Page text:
Recently, a blog written by Bea Johnson, called Zero Waste Home, came to my attention. I was fascinated with the lifestyle of a family of four whose trash amounts to about a quart-jar’s worth a week. And I thought my family of three was doing well with our small garbage bag of trash a week, and a slightly larger amount of recycling.
Clearly, we have a long way to go.
Many of us are doing what we can to live more sustainable lives when it comes to our finances and to the environment. We want to be conscious of the environment, and teach our children to respect the ecosystem as well. But how many of us could live the zero waste lifestyle Bea Johnson does with her family?
Working Toward Zero Waste
In order to get her family to the point of zero waste, Bea Johnson takes these 5 steps — in the following order:
The item I found most interesting was the first: Refuse. Too often, we take what we don’t need, especially if it’s a freebie. But I also liked the first item because it really resonated with efforts we are making in my family.
A couple of years ago, it occurred to me that I really prefer experiences to things, and that I wasn’t happy with all the clutter in the house. I stopped buying things that I didn’t want or need. I got rid of a lot of the stuff I didn’t care about. Even my husband has started coming around, deciding that he doesn’t want to buy action figures any more, and proclaiming that, before we buy something, it needs to have a place/use in our home.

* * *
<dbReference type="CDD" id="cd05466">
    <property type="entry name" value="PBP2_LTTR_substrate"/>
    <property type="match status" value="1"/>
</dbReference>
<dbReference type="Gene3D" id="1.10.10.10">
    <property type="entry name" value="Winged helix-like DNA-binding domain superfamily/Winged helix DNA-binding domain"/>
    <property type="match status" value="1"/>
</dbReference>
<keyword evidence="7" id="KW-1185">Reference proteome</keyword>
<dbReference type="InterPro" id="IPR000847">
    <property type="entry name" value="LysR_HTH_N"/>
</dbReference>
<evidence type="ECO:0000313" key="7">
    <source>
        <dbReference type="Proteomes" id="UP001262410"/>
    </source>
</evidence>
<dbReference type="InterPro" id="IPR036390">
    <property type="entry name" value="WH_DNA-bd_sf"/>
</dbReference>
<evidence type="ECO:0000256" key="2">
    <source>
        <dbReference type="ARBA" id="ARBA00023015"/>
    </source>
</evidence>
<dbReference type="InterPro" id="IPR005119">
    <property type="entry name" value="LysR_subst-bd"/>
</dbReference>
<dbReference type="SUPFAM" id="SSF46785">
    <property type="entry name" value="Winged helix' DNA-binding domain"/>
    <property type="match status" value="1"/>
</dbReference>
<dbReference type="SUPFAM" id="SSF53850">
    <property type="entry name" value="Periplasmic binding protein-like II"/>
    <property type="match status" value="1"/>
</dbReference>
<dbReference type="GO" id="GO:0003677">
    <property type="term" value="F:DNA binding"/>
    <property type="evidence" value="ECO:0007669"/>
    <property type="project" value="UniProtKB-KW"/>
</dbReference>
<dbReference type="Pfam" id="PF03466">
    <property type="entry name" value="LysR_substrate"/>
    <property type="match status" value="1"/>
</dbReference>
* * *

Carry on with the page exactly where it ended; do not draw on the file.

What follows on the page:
We’ve bought much less as a result. And this has translated into a less cluttered home, as well as a fatter bank account. We have more money to spend on the things that really matter to us, and we don’t have to worry as much about whether we can “afford” the things that are most important to us.
Zero Waste Requires Planning
As you might imagine, the zero waste lifestyle requires planning. In order to reduce the amount of waste you have in your life, you need to take active steps to get reusable containers, buy in bulk, avoid pre-packaged items, buy second-hand, and do any number of other things.
The fact that recycle is so far down on the list of things you do with a zero waste lifestyle is telling. It’s not enough to recycle containers and packaging, especially since in a lot of cases the recycling process, though better than the landfill, comes with its own resource problems (like the amount of water used).
In order to get into a zero waste lifestyle, you need to think ahead, and change your mindset about what you need, and what’s “normal” for you. As a society, we have become used to disposables and consumables. It’s a matter of course to buy things new and packaged. This state affairs usually means higher costs for items, as well as great consumption of resources.
Even if you don’t go completely zero waste with your lifestyle choices, there is still a lot you can learn from this lifestyle, and some good ideas to be had.
Do you think you could go zero waste?